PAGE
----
Criminal Justice Academy adjusts to recruitment changes after closing for several weeks due to COVID-19

South Carolina News

COLUMBIA, S.C. (WCBD) – The South Carolina Criminal Justice Academy trains more than 1200 law enforcement officers each year, but after closing for seven weeks in March due to COVID-19 that number may change.

When closing in March due to the shutdown of educational institutions, classes that were in session became delayed and other class start dates were pushed back.

“We had four classes in different phases of their time here, so we sent them all home,” said Director Jackie Swindler.

The academy has now started accepting new recruits again, but many changes have been made.

Director Swindler said, “You have a room and a bathroom and then a suite mate, that is your defensive tactic partner not only is that your suite mate but that is the same person you’ll be doing your defensive training with, handcuffing and that stuff.”

Many law enforcement departments across the state put a freeze on hiring due to COVID-19, but the SC Highway Patrol has instead changed its hiring and training process.

“We’re going to keep hiring, but hire in increments and train them in increments,” said Captain Tara Craig of SC Highway Patrol. “Prior to the academy we’re going to let them go in the field and assist the officers.”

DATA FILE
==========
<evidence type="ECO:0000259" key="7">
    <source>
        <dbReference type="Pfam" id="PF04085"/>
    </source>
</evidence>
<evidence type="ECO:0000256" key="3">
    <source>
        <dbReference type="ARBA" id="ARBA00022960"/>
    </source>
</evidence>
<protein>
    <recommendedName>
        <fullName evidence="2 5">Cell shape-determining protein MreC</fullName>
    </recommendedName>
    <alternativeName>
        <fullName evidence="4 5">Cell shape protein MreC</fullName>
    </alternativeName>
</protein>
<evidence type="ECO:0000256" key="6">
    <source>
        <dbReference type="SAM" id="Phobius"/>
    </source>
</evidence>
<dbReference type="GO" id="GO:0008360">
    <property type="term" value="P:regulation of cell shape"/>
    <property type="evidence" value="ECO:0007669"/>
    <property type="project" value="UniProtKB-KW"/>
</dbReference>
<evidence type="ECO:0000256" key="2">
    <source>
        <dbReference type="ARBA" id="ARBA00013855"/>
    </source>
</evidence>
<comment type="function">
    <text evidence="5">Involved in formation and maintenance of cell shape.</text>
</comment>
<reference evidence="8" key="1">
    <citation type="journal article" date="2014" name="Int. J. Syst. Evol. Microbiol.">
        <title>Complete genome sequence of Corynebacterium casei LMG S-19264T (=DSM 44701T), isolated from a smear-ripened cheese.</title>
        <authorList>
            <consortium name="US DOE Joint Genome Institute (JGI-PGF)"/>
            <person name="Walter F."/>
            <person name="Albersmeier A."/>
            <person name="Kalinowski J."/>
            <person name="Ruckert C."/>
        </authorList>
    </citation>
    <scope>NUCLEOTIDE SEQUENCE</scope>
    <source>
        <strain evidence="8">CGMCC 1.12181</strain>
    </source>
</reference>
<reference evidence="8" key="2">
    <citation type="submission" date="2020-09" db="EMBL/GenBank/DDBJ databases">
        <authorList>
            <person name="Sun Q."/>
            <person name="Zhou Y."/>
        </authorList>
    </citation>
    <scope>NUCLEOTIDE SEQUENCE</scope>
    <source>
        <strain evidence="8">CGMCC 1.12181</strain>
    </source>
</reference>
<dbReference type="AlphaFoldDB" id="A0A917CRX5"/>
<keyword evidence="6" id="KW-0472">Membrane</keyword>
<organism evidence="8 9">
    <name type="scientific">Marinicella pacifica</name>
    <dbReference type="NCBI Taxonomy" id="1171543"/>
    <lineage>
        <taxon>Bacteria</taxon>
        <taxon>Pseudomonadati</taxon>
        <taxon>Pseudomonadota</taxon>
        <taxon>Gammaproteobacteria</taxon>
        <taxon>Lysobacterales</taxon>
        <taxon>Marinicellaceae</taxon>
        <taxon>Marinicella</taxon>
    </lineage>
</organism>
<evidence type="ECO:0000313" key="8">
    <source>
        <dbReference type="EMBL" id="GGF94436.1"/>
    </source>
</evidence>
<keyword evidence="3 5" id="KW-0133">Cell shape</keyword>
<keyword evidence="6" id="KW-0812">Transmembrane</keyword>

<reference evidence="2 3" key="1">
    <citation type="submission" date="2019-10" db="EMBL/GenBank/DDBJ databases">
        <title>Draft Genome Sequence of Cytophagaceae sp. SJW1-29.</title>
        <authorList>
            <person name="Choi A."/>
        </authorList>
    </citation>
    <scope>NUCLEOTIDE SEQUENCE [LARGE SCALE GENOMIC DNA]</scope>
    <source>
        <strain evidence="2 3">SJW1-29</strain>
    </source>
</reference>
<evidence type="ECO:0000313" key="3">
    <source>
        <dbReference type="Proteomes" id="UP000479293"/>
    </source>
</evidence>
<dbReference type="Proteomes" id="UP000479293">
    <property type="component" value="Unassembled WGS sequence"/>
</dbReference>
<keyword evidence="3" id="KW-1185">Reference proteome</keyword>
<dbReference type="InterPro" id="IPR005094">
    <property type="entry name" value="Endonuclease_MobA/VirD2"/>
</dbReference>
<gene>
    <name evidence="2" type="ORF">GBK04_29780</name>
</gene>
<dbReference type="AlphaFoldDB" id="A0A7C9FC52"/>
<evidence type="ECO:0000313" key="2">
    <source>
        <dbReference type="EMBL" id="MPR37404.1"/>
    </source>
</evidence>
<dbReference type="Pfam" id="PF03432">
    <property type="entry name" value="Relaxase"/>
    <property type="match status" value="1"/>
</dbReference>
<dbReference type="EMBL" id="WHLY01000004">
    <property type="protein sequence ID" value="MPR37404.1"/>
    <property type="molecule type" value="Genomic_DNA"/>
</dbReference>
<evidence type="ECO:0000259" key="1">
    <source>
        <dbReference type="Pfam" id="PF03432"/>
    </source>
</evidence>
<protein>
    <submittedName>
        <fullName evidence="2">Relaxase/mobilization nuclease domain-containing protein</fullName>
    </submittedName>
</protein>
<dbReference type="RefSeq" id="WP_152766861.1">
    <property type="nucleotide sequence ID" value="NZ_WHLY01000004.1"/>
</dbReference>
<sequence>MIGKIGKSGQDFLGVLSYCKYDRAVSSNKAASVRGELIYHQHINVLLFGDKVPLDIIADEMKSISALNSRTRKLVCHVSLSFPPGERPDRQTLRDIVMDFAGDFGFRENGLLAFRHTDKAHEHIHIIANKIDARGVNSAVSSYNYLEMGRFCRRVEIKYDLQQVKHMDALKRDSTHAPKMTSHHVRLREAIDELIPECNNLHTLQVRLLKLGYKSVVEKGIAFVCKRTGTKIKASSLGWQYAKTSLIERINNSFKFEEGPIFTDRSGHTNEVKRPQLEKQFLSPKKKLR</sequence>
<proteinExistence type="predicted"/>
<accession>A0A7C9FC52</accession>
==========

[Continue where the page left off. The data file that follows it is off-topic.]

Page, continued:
A new training process put in place last year at the Criminal Justice Academy and hiring freezes have helped the academy avoid a significant backlog. The uncertainty of the pandemic has caused the academy to accept fewer recruits at a time and for departments to do more in-house training.

Captain Craig said, “We continued the online portion and for the practical portion what we did is they usually come to us for firearms and tactical training, but we went to them in the field and did the training in small groups.”

The Criminal Justice Academy restarted its training classes last week in Columbia.

The director says the academy’s closure caused three training classes to be cancelled temporarily, which equals about 120 recruits.

Before the new classes started last week, those training classes that were in progress when the governor closed schools were brought back one at a time starting at the beginning of May.

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